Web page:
Understanding The Odds And Probability Of Long-Term And Short-Term Bets
Fri 26 May, by Arnaldo Brito

Comprehending The Odds And Probability Of Short-term vs Long-term Bets

For bettors who want to take a step back, re-evaluate their wagering strategies, and plot a more profitable course for the future, one of the first things they must do is understand the odds and probability of long-term and short-term bets. Only when they have a complete grasp of this concept can they aim to make the necessary changes to achieve the desired results. So, the big question now is, how do you unravel the math being the odds and probability of wagers? Here’s all you need to get started!

Basic Guide To Understanding The Odds And Probability Of Long-Term And Short-Term Bets

Understanding and calculating the odds and probability of long-term and short-term bets begins with knowing how to convert odds into probability. It is an essential step because it’s the first clear clue to determining whether a wager is even worth placing in the first place.

How To Convert Odds Into Probability

Because there are different types of odds, a different approach is usually adopted for converting each odds type into probability. Keep in mind that there are several tools that you can leverage to perform this task for you. However, if you’d like to do it by hand, here’s how to start.

For Fractional Odds

Also sometimes referred to as British odds, these odds types feature as fractions. Examples of these odds are 2/3, 7/1, 8/5, and so on. However, some bookies may present them as ratios. In this case, they’ll appear as two-to-three, seven-to-one, and eight-to-five, respectively. Let’s assume that your favorite sportsbook offers you a 2/3 odds of Manchester United beating Liverpool. You must divide the numerator (2) by the denominator (3) and multiply by 100 to get your probability value. In this case, that would be;

2/3 = 0.667 * 100 = 66.7%.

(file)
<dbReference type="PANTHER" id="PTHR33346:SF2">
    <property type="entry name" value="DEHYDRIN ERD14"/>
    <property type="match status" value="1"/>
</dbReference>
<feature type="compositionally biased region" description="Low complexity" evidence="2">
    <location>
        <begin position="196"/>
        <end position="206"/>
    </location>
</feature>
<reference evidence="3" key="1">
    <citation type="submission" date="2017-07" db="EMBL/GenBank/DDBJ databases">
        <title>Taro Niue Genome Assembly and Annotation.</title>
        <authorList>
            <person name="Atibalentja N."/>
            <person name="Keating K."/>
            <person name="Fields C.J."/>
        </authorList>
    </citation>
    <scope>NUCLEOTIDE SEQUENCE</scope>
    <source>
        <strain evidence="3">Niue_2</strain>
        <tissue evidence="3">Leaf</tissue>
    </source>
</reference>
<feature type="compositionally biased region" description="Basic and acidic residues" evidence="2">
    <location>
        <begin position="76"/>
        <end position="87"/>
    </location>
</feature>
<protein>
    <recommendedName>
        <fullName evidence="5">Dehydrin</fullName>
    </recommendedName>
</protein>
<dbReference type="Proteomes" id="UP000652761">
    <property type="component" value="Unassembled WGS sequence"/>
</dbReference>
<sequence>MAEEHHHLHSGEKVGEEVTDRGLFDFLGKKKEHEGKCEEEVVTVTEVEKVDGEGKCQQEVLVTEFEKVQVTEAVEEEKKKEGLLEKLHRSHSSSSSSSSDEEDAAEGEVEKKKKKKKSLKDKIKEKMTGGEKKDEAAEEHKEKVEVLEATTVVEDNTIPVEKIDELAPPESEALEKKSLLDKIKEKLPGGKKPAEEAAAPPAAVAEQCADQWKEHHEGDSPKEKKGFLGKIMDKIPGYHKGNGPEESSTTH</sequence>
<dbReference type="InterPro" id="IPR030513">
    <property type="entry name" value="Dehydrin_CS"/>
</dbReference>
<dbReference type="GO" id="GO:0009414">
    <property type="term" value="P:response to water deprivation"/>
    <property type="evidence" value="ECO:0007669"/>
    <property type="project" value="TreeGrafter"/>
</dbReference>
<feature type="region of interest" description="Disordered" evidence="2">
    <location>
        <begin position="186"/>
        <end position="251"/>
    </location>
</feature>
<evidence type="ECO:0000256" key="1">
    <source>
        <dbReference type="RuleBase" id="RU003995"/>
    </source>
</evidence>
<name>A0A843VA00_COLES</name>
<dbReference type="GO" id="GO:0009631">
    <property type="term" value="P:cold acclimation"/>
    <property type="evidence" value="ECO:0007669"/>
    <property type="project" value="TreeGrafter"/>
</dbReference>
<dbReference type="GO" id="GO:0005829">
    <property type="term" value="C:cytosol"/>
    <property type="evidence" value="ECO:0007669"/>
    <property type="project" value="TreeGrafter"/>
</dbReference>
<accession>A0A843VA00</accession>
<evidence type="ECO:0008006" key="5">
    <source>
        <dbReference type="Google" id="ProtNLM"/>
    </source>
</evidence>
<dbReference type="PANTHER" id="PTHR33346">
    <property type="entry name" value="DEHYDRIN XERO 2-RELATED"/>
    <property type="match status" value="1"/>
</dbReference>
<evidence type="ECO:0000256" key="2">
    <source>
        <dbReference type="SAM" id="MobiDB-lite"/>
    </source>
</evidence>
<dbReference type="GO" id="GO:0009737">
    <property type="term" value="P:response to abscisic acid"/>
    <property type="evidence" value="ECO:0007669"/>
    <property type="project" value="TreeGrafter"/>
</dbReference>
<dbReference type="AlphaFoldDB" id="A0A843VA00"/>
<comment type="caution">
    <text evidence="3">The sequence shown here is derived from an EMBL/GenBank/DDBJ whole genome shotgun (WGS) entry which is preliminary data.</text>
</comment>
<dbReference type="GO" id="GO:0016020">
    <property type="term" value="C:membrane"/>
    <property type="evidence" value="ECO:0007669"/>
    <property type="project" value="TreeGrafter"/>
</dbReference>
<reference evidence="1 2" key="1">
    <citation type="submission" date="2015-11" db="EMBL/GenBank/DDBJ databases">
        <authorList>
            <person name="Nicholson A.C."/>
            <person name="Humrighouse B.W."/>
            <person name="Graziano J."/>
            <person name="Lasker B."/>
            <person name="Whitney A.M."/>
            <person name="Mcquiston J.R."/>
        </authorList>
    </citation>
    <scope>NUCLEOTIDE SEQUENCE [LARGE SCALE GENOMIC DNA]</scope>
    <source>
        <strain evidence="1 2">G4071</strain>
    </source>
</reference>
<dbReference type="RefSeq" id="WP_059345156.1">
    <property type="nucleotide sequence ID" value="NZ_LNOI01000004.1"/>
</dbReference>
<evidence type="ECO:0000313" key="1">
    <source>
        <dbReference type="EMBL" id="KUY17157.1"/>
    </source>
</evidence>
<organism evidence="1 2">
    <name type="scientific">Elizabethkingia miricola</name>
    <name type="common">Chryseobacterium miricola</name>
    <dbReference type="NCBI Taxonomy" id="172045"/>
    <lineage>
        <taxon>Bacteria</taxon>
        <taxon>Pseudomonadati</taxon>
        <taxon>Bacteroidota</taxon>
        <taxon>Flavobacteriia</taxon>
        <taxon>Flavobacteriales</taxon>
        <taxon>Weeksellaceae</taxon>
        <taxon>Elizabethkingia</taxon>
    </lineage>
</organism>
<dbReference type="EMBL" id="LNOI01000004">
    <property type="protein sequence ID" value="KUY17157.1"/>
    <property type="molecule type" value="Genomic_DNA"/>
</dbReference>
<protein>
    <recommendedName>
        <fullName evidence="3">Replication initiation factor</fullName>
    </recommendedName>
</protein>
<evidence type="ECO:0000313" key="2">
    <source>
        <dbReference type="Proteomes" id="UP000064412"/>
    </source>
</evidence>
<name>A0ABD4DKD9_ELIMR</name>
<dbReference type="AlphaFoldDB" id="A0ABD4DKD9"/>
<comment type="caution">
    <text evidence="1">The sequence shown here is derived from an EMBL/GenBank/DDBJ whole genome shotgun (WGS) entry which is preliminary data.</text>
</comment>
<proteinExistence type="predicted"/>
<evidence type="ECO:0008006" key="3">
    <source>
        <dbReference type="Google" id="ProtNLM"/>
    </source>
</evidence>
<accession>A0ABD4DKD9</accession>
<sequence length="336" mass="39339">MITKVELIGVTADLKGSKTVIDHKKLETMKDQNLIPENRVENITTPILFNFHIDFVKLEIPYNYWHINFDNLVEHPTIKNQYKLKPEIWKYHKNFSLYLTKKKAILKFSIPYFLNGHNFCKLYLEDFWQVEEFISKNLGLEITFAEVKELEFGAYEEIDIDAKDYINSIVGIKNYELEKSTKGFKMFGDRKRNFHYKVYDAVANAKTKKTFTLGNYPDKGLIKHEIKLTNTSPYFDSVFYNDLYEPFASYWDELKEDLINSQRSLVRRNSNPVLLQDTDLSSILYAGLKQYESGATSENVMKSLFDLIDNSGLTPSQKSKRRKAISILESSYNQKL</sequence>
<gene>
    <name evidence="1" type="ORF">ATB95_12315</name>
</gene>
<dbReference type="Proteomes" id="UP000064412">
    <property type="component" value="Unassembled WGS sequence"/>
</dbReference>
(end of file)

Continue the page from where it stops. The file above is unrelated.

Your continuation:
For Decimal Odds

This type of odds shows a punter what they stand to win for every $1 they stake in a sporting event. As the name suggests, they appear in decimals like 1.00, 2.00, 3.00, etc. So, if your bookie were to give you 3.00 odds of Bayern Munich beating Borussia Dortmund, you divide one by 3.00 and multiply that answer by 100. It would make the probability value;

1/3.00 = 0.333 * 100 = 33.3%.

For American Odds

These odds carry a plus or minus sign before their numerical odds value. Also known as money line odds, the plus sign is assigned to the event that is less likely to happen but has a higher payout. The minus sign is given to the possibility that it’s more likely to happen but has a lower payout. Let’s say your bookie gives England a -350 odds of winning the 2015 ICC Cricket World Cup. You can calculate the probability value;

350/100 + 350 = 0.778 * 100 = 77.7%.

The higher this probability value is, the more likely the event is to happen.

Bottom Line

And that’s how you get the odds and probability value of long-term and short-term wagers. While performing your calculations, remember that these odds rarely reflect the actual probability of an event happening and compensate for that accordingly.

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